Solutions of electrolytes & non-electrolytes and Degree of saturation

Solutions of substances are divided into two types according to the ability to conduct the electricity which are Solutions of electrolytes and Solutions of non-electrolytes , Electrolytes are the substances in which their solutions or moltens can conduct the electricity by the free ions movement .

Solutions of electrolytes

Solutions of substances that are ionized or dissociated , when dissolving in the water , These solutions contain free ions , So , they conduct the electricity such as the table salt solution .

Electrolytes are divided into Strong electrolytes and Weak electrolytes .

Strong electrolytes

They are the substances which are completely ionized and strongly conduct the electricity , like Ionic compounds and the polar covalent compounds .

Ionic compounds like sodium chloride NaCl and sodium hydroxide NaOH , which are completely dissociated into ions when they dissolve in the water , Polar covalent compounds like Hydrogen chloride HCl , which is completely ionized when it dissolves in the water .

Weak electrolytes

They are substances which are partially ionized and weakly conduct the electricity , like Ionic compounds and the polar covalent compounds .

Ionic compounds like ammonium hydroxide NH4OH , which is partially dissociated into ions when it dissolves in the water , Polar covalent compounds like Acetic acid CH3COOH , which is partially ionized when it dissolves in the water .

HCl (g) is bad conductor of electricity , because the gases generally are non-conductors , HCL ( aq ) is aqueous solution , It is a good conductor of electricity , because it is a strong electrolyte .

Free protons H+ ions can not exist as free ions in aqueous solutions of acids such as Dissolution of HCl ( g ) in the water that can be expressed in this chemical equation :

 H2O ( ℓ ) + HCl ( g ) → H3O+( aq ) + Cl( aq )

Due to bonding of  H+ ions with the water molecules to form hydronium ions H3O+(aq) .

H2O ( ℓ )H+ ( aq ) → H3O+( aq )

Solutions of electrolytes

Solutions of electrolytes

Solutions of non-electrolytes

Solutions of substances that are not ionized or dissociated , when dissolving in the water , These solutions do not contain free ions , So , they do not conduct the electricity such as sugar solution .

Non-electrolytes

They are the substances in which their solutions or moltens can not conduct the electricity as they have no free ions or hydrated ions , such as Ethyl alcohol and sugar solution .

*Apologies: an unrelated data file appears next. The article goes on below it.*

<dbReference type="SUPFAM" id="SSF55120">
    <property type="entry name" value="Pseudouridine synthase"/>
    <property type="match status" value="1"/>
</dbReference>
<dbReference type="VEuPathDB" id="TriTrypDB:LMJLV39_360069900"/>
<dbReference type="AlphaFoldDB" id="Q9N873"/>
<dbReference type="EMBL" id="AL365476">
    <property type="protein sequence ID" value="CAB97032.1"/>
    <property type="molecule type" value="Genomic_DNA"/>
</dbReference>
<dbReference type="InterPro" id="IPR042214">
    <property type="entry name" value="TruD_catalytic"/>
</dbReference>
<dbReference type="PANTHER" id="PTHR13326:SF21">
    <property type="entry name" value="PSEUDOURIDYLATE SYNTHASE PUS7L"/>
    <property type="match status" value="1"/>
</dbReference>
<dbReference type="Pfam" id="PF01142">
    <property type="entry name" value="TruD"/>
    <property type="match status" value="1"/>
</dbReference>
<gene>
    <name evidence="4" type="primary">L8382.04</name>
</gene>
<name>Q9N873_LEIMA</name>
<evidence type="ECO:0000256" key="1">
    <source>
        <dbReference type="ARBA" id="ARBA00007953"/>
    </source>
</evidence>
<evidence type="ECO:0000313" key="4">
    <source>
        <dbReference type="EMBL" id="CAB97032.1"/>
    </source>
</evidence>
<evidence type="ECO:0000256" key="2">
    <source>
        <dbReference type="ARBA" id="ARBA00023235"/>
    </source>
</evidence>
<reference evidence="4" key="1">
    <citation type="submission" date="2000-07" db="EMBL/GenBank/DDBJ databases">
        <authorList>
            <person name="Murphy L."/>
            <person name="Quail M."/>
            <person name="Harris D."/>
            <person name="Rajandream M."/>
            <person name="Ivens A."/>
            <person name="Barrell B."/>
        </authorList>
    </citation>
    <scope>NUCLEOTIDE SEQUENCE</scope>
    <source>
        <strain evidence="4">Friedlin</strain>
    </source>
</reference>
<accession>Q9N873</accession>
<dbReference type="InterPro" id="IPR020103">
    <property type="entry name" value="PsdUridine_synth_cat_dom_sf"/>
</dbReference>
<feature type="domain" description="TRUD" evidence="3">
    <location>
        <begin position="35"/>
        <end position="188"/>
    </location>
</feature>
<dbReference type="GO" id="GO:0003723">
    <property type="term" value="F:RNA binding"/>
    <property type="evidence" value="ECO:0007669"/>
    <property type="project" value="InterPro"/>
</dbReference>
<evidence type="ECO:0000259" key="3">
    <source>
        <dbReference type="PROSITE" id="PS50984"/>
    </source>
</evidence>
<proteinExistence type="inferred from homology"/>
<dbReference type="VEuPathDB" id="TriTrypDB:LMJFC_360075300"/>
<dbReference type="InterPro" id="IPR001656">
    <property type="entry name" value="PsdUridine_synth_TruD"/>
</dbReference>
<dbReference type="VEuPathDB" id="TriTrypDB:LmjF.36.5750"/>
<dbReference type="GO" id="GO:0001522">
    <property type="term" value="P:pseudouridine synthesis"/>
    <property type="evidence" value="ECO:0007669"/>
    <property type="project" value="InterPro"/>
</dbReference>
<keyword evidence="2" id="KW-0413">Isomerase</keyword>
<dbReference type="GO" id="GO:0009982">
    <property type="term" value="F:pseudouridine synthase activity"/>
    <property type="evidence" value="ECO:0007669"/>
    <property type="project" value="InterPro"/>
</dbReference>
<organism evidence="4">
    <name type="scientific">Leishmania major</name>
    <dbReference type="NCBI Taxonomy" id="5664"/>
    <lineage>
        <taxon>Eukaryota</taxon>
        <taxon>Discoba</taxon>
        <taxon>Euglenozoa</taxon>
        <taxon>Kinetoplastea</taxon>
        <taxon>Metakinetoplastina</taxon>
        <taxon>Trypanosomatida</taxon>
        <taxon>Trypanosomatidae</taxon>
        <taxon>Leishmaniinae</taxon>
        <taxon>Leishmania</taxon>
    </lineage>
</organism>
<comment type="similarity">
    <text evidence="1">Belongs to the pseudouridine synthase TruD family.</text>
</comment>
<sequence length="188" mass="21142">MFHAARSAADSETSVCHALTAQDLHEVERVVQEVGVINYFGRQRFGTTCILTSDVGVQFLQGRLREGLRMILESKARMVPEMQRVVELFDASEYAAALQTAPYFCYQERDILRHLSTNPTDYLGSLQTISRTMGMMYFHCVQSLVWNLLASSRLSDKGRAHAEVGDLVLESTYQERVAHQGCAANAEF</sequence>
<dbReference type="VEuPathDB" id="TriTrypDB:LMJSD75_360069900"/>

Ethyl alcohol is one of the non-electrolytes because it is non-ionized and does not conduct the electricity .

Degree of  Saturation

Solutions are divided according to the degree of saturation into unsaturated solution , saturated solution and supersaturated solution .

Unsaturated solution is the solution which contain less amount of solute and can accept more amount of solute at a certain temperature .

Saturated solution is the solution which contain the maximum amount of the solute at a certain temperature , The saturated solution can be obtained from the unsaturated solution by adding an excess amount of solute at a certain temperature .

Supersaturated solution is the solution that accepts more amount of solute substance after reaching the state of saturation , The supersaturated solution can be obtained by heating the saturated solution and adding more of the solute to it .

How can you prepare a saturated solution from a supersaturated solution by two methods ?

Cooling : Cool the supersaturated solution and leave it for a short time , the excess solute will be separated ( precipitate ) from the solution .

Crystallization : Put small crystals from the solute in the supersaturated solution and leave it for a short time , the solute molecules will be precipitated as crystals on the surface of seeding crystals .

You can read this article about Mechanism of dissolving process and factors affecting solubility

You may also like...

Leave a Reply

Your email address will not be published. Required fields are marked *

Human Verification *